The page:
Each of the first and second angled optical fibers 201, 202, illustratively includes respective first and second end faces 203, 204. As with the above-described embodiments, an index matching elastomeric solid layer 240 is included and has a proximal face coupled to the first end face 203, and a distal face opposite the proximal face to be repeatably optically coupled to the second end face 204. Here again, the index matching elastomeric solid layer 240 has an index of refraction matching the index of refraction of the core, as shown in FIGS. 1A and 1B. The optical fiber switch 200 may also include one or more actuators 255 (e.g., a piezoelectric actuator(s)) for relatively moving the first and second angled optical fibers 231, 232 between the coupled and uncoupled positions, as will be appreciated by those skilled in the art.

A related method for making the optical fiber switch 230 is illustrated in FIG. 16. Beginning at Block 160, the first and second angled optical fibers 231, 232 are formed, each having respective first and second end faces (Block 161). As noted above, each of the first and second angled optical fibers 231, 232 illustratively includes a core 235, 237 having a core index of refraction n1, and a cladding 236, 238 surrounding the core and having a cladding index of refraction n2 different than the core index of refraction. The method further illustratively includes forming an index matching elastomeric solid layer 140 having a proximal face coupled to the first end face 203, and a distal face opposite the proximal face to be repeatably optically coupled to the second end face 204, at Block 162. Here again, the index matching elastomeric solid layer 204 has an index of refraction matching at least the index of refraction n1 of the core 235. The method also illustratively includes positioning one or more actuators 255 for relatively moving the first and second angled optical fibers 231, 232 between the coupled position (FIG. 15A) and the uncoupled position (FIG. 15B), at Block 163, thus concluding the illustrated method (Block 164).

In some embodiments, the optical switch may include an index matching elastomeric solid layer matching both the core and the cladding, as discussed above with reference to FIGS. 7A and 7B. A related method for making such an optical switch is illustrated in FIG. 17, in which the index matching elastomeric solid layer is formed to have an index of refraction matching the core and cladding indexes of refraction, at Block 162′. It should also be noted that in some optical fiber switch embodiments, a second index matching elastomeric solid layer may be chemically bonded to the second face 204 of the second optical fiber 232, as similarly discussed above with reference to FIGS. 2A and 2B, as will be appreciated by those skilled in the art.

Generally speaking, desirable characteristics of a multimode switch include achieving stringent requirements of low insertion loss, low return loss, and fast switching time. However, such characteristics are generally difficult to achieve in a multimode switch. Typically, multimode switches are of a mechanical type utilizing moving fibers or moving optical elements (e.g. mirrors). Achieving the fast switching time requires micro-electromechanical systems (MEMS) scale components to reduce the moving mass. Designs that reduce the extent of the required motion also are desirable. Moreover, precise alignment of the switch in the coupled switch state, angling of the waveguide faces, and/or careful index matching within the interface between guides are also typically desirable. Reduction of any unguided light paths is also a significant consideration.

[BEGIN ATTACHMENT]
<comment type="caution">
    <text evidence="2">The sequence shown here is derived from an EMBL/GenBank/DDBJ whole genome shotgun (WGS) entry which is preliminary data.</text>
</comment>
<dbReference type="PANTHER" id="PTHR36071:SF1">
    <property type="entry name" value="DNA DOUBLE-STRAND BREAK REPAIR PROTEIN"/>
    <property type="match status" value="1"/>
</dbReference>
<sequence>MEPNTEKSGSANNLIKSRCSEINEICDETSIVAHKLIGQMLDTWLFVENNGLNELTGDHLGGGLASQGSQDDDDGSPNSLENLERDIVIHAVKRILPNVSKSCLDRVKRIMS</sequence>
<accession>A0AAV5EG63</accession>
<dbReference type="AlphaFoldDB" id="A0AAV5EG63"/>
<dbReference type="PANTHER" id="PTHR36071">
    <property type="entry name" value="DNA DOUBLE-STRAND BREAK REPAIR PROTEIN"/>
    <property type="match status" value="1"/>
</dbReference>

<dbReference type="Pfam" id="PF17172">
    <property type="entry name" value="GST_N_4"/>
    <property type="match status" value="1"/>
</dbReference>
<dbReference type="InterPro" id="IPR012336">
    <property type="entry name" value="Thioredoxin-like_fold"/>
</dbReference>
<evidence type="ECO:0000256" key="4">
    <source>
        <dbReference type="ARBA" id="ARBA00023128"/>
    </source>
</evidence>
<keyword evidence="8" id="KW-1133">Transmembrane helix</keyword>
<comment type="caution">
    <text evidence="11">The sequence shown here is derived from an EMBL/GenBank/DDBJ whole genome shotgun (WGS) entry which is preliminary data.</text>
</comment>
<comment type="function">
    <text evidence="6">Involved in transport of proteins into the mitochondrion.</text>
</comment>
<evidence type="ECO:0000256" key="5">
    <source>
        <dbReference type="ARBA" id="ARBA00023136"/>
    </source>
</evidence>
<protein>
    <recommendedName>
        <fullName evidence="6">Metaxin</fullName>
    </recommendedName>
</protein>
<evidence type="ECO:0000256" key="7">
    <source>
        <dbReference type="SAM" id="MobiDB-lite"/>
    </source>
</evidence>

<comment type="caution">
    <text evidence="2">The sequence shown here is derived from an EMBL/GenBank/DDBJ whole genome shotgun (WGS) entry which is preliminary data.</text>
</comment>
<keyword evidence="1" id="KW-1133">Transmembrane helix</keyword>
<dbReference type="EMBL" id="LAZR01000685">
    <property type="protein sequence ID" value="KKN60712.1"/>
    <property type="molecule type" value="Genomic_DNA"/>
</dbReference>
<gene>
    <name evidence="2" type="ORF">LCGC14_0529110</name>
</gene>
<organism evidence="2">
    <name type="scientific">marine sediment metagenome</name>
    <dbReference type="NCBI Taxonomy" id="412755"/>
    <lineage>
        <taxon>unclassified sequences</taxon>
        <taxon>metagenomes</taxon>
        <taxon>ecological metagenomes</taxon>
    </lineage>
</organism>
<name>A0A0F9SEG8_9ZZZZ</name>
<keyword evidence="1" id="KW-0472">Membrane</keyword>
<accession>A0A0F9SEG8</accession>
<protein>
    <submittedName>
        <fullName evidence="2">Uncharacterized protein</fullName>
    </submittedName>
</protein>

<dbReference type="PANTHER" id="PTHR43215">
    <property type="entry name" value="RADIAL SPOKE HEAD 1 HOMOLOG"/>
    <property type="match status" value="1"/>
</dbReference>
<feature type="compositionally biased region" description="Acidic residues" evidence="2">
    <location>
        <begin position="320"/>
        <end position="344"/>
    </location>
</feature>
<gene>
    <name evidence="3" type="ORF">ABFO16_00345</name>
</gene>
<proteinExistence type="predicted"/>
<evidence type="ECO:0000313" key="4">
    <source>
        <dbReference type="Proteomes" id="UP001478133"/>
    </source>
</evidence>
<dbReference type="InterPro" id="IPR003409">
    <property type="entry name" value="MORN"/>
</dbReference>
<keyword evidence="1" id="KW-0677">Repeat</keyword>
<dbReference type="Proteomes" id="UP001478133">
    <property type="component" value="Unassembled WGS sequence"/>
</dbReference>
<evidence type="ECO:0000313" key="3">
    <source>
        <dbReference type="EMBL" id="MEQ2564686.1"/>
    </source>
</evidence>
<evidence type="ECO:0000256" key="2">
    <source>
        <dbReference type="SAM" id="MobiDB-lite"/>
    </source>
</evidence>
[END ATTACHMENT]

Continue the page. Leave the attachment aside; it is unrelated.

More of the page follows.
These characteristics may advantageously be achieved with the switch 200, which operates on the principle of frustrated total internal reflection (FTIR). The switch 200 requires only a short degree of motion between the first and second end, faces 203, 204. Generally, the required displacement need be only about 3 wavelengths (e.g., 4 microns) or less to operate the switch 200. The switch may be designed with a 45-degree or greater angle (α) interface, so that back reflection in state 1 (coupled position) will be strongly suppressed. As noted above, the switch 200 may accomplish either of two switch states, namely (1) A to A′ (i.e., coupled) and (2) A to B and/or B′ to A′ (uncoupled). The switch 200 may be built as a half 2×2 crossbar switch, or it may be assembled from two 1×2 switches, as will be appreciated by those skilled in the art.

Exemplary optical fiber switch implementations will now be described with reference to FIGS. 18-24. In the following examples, the index matching elastomeric solid layer is referred to as an elastomeric index matching medium (EIMM). In the case where EIMM is constructed as a light guide, it may have a core oriented at a 45-degree or greater angle to the plane of the film, and sized to match the core of the fiber (e.g., 50 or 62.5 μm). As shown in FIGS. 15A and 15B, the core is aligned with the fiber to which the EIMM is mounted.